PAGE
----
General Mills: Baking is on trend and can boost profits

By Kacey Culliney

- Last updated on GMT

Hispanic moms, millennials and boomers will fuel growth across home baking and drive business, says the head of General Mills' baking business
Hispanic moms, millennials and boomers will fuel growth across home baking and drive business, says the head of General Mills' baking business

Related tags General mills Baking

There are tasty growth prospects for dessert mixes and refrigerated dough with the rise of home baking, says General Mills’ baking head.

Ann Simonds, senior vice president and president of General Mills’ baking products division, made her comments in the company’s Q3, fiscal 2014 analyst earnings call on Wednesday 19.

General Mills posted a 1% dip in net sales down to $4.38bn for the quarter triggered by severe winter weather and foreign exchange headwinds, according to company CFO Don Mulligan. Despite this, net earnings for the quarter were up 3.1% on the previous year, at $411m.

Ken Powell, chairman and CEO of General Mills, said that its baking products business that included Pillsbury and Betty Crocker was a “terrific platform for sales and profit growth”​ in the US retail segment for General Mills. Total sales for the quarter across the platform for the quarter were up 4%.  

The baking business held huge promise for General Mills with leading brands across many categories, Simonds said. For example, Betty Crocker was top in dessert mixes and Pillsbury in refrigerated baked goods, she said.

“We like the growth prospects we see for our business. Dessert mixes and refrigerated dough enjoy high household penetration rates, and people shop these categories nearly every month because baking is on trend.”

Millennials, boomers and Hispanics drive baking boom

Simonds said it was millennials, boomers and Hispanics that would fuel future growth across General Mills’ baking division.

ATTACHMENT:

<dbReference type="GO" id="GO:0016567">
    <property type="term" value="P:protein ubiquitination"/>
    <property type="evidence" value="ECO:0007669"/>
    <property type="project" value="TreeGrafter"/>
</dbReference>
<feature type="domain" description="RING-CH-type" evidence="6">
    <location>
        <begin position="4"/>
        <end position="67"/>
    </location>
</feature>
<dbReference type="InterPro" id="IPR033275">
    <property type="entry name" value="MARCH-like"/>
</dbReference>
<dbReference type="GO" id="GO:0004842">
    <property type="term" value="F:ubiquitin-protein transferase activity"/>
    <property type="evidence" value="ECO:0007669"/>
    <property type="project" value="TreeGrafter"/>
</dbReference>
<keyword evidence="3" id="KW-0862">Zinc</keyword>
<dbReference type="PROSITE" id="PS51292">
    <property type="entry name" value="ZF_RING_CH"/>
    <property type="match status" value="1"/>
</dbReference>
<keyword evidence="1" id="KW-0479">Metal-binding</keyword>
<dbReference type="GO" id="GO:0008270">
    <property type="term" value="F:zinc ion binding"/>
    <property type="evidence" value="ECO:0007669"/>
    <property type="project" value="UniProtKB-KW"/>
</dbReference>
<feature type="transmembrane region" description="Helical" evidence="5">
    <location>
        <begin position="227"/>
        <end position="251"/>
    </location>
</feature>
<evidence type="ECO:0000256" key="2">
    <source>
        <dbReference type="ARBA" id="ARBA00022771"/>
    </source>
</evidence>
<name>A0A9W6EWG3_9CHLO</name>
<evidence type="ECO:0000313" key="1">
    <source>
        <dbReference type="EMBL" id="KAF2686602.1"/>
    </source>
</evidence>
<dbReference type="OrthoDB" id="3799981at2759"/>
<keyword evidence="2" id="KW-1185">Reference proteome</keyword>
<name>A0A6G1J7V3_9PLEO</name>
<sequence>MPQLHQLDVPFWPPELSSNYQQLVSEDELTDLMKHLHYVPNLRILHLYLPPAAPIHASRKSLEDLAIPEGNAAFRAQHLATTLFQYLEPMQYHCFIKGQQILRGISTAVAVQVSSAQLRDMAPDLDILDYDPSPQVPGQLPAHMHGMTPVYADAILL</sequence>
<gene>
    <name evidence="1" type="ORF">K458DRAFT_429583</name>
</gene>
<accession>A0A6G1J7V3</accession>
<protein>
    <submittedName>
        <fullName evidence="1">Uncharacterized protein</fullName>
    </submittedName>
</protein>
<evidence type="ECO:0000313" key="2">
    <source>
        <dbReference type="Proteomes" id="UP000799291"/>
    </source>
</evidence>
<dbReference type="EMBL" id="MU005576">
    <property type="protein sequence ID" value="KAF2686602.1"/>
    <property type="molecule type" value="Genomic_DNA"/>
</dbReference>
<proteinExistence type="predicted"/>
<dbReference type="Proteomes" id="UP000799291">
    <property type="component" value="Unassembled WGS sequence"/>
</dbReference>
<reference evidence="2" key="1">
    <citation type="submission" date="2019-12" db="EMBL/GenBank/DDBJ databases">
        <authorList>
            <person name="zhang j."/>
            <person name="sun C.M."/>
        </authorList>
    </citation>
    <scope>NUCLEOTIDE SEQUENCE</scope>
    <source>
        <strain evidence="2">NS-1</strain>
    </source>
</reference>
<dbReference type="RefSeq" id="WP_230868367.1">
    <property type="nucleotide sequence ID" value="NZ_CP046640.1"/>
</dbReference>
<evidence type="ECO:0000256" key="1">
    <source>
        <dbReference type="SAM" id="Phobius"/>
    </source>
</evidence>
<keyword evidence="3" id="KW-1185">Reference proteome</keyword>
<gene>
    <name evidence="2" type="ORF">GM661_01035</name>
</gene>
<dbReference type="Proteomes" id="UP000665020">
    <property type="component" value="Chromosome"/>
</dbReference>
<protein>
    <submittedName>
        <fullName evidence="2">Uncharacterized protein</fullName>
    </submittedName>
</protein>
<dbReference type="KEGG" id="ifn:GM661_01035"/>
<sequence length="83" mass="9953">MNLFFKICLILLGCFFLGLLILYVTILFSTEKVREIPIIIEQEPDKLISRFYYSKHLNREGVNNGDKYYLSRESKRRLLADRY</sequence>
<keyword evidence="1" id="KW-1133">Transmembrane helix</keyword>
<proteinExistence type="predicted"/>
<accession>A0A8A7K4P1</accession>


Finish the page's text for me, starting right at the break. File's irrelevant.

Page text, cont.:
“Millennials are a great demographic for us (…) This is a generation that is starting families, they like to cook and bake, they’re willing to try new things, and they’re also developing an interest in scratch baking,”​ she said.

Although she added that this group’s definition of ‘scratch baking’ involved baking mixes – products they turned to for creative inspiration.

The boomers generation had downsized but were still keen bakers, she said, so it was just important to continue developing small, multipack products for these consumers.

The growing Hispanic population in the US also presented opportunities for business, she said.

“Hispanic moms like to bake for their families, and it’s a tradition to have bread with the evening meal… We’re seeing increased household penetration for refrigerated baked goods among these consumers.”

Going digital to inspire

Simonds said the baking business aligned extremely well with digital media and communication, which had prompted widespread efforts to engage on this platform with consumers.

“Our use of digital media is growing at a strong double digit rate, and it now represents more than a third of our total media spending,”​ she said.

Some of the media spend had gone on smartphone and tablet apps of current digital media like Betty Crocker’s Big Red Cookbook and regular dough instruction videos for Pillsbury site visitors.

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